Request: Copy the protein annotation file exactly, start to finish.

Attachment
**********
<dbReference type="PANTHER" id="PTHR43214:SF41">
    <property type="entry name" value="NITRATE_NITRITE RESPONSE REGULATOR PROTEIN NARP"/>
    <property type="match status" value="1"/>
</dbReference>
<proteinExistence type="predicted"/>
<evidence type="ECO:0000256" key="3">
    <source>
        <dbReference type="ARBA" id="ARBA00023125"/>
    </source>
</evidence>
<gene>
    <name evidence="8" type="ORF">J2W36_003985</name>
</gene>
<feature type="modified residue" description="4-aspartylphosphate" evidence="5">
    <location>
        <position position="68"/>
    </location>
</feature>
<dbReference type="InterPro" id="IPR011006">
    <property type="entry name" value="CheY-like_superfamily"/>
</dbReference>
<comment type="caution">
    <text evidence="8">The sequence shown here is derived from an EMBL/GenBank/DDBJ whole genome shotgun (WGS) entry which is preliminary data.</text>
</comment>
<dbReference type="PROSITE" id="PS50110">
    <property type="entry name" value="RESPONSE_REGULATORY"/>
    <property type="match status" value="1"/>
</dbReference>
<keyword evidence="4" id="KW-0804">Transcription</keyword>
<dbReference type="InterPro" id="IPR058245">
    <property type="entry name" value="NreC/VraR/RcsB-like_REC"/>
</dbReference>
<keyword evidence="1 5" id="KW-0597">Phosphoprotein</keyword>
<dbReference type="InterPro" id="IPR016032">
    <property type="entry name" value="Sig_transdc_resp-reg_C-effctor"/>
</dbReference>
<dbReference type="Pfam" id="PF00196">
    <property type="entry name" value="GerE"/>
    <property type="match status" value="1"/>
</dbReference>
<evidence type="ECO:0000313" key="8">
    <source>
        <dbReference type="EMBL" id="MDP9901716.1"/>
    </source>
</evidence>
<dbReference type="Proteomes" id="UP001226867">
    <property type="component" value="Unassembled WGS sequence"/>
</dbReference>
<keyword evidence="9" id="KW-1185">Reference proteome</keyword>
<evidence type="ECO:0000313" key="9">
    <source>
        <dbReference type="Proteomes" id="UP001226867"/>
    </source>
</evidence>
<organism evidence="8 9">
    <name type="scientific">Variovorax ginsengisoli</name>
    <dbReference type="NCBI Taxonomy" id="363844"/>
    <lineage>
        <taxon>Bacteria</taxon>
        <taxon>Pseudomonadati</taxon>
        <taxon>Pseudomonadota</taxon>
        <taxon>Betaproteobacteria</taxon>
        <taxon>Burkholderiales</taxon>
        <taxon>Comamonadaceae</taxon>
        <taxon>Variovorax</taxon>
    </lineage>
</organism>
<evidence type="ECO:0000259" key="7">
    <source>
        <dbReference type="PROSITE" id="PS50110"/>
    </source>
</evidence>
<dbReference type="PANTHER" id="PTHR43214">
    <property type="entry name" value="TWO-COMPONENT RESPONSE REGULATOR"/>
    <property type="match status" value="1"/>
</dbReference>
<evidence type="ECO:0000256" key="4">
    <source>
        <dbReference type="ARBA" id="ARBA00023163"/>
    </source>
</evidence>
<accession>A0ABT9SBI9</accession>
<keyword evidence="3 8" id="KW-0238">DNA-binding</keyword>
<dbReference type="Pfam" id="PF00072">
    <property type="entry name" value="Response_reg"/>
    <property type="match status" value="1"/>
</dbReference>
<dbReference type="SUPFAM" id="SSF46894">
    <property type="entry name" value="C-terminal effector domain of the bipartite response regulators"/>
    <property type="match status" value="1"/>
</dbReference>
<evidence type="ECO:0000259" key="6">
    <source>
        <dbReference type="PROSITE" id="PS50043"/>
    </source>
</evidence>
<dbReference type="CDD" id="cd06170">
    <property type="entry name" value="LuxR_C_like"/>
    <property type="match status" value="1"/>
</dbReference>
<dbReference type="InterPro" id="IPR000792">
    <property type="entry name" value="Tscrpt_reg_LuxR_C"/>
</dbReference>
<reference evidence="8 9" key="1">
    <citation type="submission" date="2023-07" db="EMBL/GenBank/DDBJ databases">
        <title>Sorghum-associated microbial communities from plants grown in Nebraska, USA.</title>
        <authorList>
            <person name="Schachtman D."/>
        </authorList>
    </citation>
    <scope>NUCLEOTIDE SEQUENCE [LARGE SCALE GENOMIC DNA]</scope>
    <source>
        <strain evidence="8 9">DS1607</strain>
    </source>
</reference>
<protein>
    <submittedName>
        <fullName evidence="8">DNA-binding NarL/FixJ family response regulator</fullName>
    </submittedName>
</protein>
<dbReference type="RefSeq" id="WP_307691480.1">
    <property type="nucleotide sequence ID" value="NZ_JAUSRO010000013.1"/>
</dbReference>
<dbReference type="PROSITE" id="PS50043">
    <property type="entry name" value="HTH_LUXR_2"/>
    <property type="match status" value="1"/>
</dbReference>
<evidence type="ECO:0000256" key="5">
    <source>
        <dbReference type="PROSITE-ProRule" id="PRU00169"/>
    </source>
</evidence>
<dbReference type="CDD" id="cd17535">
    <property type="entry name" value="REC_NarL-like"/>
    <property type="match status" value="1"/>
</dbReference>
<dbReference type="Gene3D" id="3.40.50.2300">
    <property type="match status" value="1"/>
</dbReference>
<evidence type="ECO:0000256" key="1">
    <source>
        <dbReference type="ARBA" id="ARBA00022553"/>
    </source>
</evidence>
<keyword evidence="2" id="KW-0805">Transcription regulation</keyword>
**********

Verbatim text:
<dbReference type="PANTHER" id="PTHR43214:SF41">
    <property type="entry name" value="NITRATE_NITRITE RESPONSE REGULATOR PROTEIN NARP"/>
    <property type="match status" value="1"/>
</dbReference>
<proteinExistence type="predicted"/>
<evidence type="ECO:0000256" key="3">
    <source>
        <dbReference type="ARBA" id="ARBA00023125"/>
    </source>
</evidence>
<gene>
    <name evidence="8" type="ORF">J2W36_003985</name>
</gene>
<feature type="modified residue" description="4-aspartylphosphate" evidence="5">
    <location>
        <position position="68"/>
    </location>
</feature>
<dbReference type="InterPro" id="IPR011006">
    <property type="entry name" value="CheY-like_superfamily"/>
</dbReference>
<comment type="caution">
    <text evidence="8">The sequence shown here is derived from an EMBL/GenBank/DDBJ whole genome shotgun (WGS) entry which is preliminary data.</text>
</comment>
<dbReference type="PROSITE" id="PS50110">
    <property type="entry name" value="RESPONSE_REGULATORY"/>
    <property type="match status" value="1"/>
</dbReference>
<keyword evidence="4" id="KW-0804">Transcription</keyword>
<dbReference type="InterPro" id="IPR058245">
    <property type="entry name" value="NreC/VraR/RcsB-like_REC"/>
</dbReference>
<keyword evidence="1 5" id="KW-0597">Phosphoprotein</keyword>
<dbReference type="InterPro" id="IPR016032">
    <property type="entry name" value="Sig_transdc_resp-reg_C-effctor"/>
</dbReference>
<dbReference type="Pfam" id="PF00196">
    <property type="entry name" value="GerE"/>
    <property type="match status" value="1"/>
</dbReference>
<evidence type="ECO:0000313" key="8">
    <source>
        <dbReference type="EMBL" id="MDP9901716.1"/>
    </source>
</evidence>
<dbReference type="Proteomes" id="UP001226867">
    <property type="component" value="Unassembled WGS sequence"/>
</dbReference>
<keyword evidence="9" id="KW-1185">Reference proteome</keyword>
<evidence type="ECO:0000313" key="9">
    <source>
        <dbReference type="Proteomes" id="UP001226867"/>
    </source>
</evidence>
<organism evidence="8 9">
    <name type="scientific">Variovorax ginsengisoli</name>
    <dbReference type="NCBI Taxonomy" id="363844"/>
    <lineage>
        <taxon>Bacteria</taxon>
        <taxon>Pseudomonadati</taxon>
        <taxon>Pseudomonadota</taxon>
        <taxon>Betaproteobacteria</taxon>
        <taxon>Burkholderiales</taxon>
        <taxon>Comamonadaceae</taxon>
        <taxon>Variovorax</taxon>
    </lineage>
</organism>
<evidence type="ECO:0000259" key="7">
    <source>
        <dbReference type="PROSITE" id="PS50110"/>
    </source>
</evidence>
<dbReference type="PANTHER" id="PTHR43214">
    <property type="entry name" value="TWO-COMPONENT RESPONSE REGULATOR"/>
    <property type="match status" value="1"/>
</dbReference>
<evidence type="ECO:0000256" key="4">
    <source>
        <dbReference type="ARBA" id="ARBA00023163"/>
    </source>
</evidence>
<accession>A0ABT9SBI9</accession>
<keyword evidence="3 8" id="KW-0238">DNA-binding</keyword>
<dbReference type="Pfam" id="PF00072">
    <property type="entry name" value="Response_reg"/>
    <property type="match status" value="1"/>
</dbReference>
<dbReference type="SUPFAM" id="SSF46894">
    <property type="entry name" value="C-terminal effector domain of the bipartite response regulators"/>
    <property type="match status" value="1"/>
</dbReference>
<evidence type="ECO:0000259" key="6">
    <source>
        <dbReference type="PROSITE" id="PS50043"/>
    </source>
</evidence>
<dbReference type="CDD" id="cd06170">
    <property type="entry name" value="LuxR_C_like"/>
    <property type="match status" value="1"/>
</dbReference>
<dbReference type="InterPro" id="IPR000792">
    <property type="entry name" value="Tscrpt_reg_LuxR_C"/>
</dbReference>
<reference evidence="8 9" key="1">
    <citation type="submission" date="2023-07" db="EMBL/GenBank/DDBJ databases">
        <title>Sorghum-associated microbial communities from plants grown in Nebraska, USA.</title>
        <authorList>
            <person name="Schachtman D."/>
        </authorList>
    </citation>
    <scope>NUCLEOTIDE SEQUENCE [LARGE SCALE GENOMIC DNA]</scope>
    <source>
        <strain evidence="8 9">DS1607</strain>
    </source>
</reference>
<protein>
    <submittedName>
        <fullName evidence="8">DNA-binding NarL/FixJ family response regulator</fullName>
    </submittedName>
</protein>
<dbReference type="RefSeq" id="WP_307691480.1">
    <property type="nucleotide sequence ID" value="NZ_JAUSRO010000013.1"/>
</dbReference>
<dbReference type="PROSITE" id="PS50043">
    <property type="entry name" value="HTH_LUXR_2"/>
    <property type="match status" value="1"/>
</dbReference>
<evidence type="ECO:0000256" key="5">
    <source>
        <dbReference type="PROSITE-ProRule" id="PRU00169"/>
    </source>
</evidence>
<dbReference type="CDD" id="cd17535">
    <property type="entry name" value="REC_NarL-like"/>
    <property type="match status" value="1"/>
</dbReference>
<dbReference type="Gene3D" id="3.40.50.2300">
    <property type="match status" value="1"/>
</dbReference>
<evidence type="ECO:0000256" key="1">
    <source>
        <dbReference type="ARBA" id="ARBA00022553"/>
    </source>
</evidence>
<keyword evidence="2" id="KW-0805">Transcription regulation</keyword>